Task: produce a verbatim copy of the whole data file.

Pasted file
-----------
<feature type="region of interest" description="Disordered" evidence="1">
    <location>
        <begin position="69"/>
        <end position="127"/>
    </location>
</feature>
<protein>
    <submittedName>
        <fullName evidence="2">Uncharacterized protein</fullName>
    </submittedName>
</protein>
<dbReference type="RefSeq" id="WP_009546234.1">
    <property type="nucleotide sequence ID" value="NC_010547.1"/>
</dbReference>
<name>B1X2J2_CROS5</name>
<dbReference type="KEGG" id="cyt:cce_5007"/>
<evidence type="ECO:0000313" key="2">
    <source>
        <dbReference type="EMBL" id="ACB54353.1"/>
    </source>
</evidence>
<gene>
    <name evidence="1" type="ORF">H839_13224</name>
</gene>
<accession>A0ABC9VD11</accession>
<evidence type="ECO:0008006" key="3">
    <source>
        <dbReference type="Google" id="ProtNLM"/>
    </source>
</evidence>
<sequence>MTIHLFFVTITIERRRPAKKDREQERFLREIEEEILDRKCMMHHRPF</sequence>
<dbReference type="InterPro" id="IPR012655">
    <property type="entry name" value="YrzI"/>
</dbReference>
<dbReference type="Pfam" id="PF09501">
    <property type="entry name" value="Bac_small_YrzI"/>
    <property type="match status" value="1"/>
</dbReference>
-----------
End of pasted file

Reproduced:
<feature type="region of interest" description="Disordered" evidence="1">
    <location>
        <begin position="69"/>
        <end position="127"/>
    </location>
</feature>
<protein>
    <submittedName>
        <fullName evidence="2">Uncharacterized protein</fullName>
    </submittedName>
</protein>
<dbReference type="RefSeq" id="WP_009546234.1">
    <property type="nucleotide sequence ID" value="NC_010547.1"/>
</dbReference>
<name>B1X2J2_CROS5</name>
<dbReference type="KEGG" id="cyt:cce_5007"/>
<evidence type="ECO:0000313" key="2">
    <source>
        <dbReference type="EMBL" id="ACB54353.1"/>
    </source>
</evidence>
<gene>
    <name evidence="1" type="ORF">H839_13224</name>
</gene>
<accession>A0ABC9VD11</accession>
<evidence type="ECO:0008006" key="3">
    <source>
        <dbReference type="Google" id="ProtNLM"/>
    </source>
</evidence>
<sequence>MTIHLFFVTITIERRRPAKKDREQERFLREIEEEILDRKCMMHHRPF</sequence>
<dbReference type="InterPro" id="IPR012655">
    <property type="entry name" value="YrzI"/>
</dbReference>
<dbReference type="Pfam" id="PF09501">
    <property type="entry name" value="Bac_small_YrzI"/>
    <property type="match status" value="1"/>
</dbReference>